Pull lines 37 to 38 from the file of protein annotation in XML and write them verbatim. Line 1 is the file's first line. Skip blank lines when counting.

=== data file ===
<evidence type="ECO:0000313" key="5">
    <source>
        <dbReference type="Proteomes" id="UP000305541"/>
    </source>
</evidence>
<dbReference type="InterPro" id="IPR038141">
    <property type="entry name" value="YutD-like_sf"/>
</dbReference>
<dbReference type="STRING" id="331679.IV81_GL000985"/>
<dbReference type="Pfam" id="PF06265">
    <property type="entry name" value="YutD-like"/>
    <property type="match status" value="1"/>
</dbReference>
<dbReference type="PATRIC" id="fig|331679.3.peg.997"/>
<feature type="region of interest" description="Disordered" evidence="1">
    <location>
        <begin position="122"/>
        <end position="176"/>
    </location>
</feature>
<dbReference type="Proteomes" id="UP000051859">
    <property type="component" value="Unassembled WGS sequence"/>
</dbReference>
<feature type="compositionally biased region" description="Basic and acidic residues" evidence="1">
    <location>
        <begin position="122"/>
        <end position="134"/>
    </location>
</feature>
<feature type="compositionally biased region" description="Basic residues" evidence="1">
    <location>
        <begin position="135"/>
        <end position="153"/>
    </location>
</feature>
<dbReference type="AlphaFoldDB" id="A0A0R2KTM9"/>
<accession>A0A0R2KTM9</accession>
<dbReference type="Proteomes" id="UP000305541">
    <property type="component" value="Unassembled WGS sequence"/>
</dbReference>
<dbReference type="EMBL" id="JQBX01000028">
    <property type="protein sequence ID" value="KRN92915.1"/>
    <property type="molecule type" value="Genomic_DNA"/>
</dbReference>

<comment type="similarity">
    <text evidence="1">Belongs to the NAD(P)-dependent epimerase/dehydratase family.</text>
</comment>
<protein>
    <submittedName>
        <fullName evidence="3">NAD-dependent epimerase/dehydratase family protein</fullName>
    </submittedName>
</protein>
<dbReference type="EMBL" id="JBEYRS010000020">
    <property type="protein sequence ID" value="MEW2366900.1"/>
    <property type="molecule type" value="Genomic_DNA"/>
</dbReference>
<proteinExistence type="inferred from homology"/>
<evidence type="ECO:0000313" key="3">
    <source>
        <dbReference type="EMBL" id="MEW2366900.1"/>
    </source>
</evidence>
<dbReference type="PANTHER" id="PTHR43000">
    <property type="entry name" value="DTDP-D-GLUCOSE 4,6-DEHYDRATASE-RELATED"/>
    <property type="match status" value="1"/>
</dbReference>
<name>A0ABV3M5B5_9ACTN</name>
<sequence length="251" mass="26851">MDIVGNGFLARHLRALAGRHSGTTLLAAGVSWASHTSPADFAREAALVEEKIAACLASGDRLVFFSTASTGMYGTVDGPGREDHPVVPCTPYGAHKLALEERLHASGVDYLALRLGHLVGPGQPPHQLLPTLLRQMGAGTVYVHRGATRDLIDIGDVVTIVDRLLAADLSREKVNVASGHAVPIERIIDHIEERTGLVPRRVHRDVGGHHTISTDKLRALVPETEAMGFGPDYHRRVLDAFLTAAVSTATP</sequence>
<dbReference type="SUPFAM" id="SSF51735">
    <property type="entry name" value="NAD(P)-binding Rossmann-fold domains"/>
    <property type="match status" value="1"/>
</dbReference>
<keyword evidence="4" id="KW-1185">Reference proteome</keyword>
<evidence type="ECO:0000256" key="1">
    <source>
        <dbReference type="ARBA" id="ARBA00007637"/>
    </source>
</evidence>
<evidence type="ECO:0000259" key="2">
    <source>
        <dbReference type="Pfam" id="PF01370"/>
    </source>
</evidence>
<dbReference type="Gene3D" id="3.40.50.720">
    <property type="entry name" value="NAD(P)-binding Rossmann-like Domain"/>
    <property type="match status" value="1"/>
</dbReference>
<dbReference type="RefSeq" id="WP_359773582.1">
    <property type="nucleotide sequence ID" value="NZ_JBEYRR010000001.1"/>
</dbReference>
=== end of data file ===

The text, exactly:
<accession>A0A0R2KTM9</accession>
<dbReference type="Proteomes" id="UP000305541">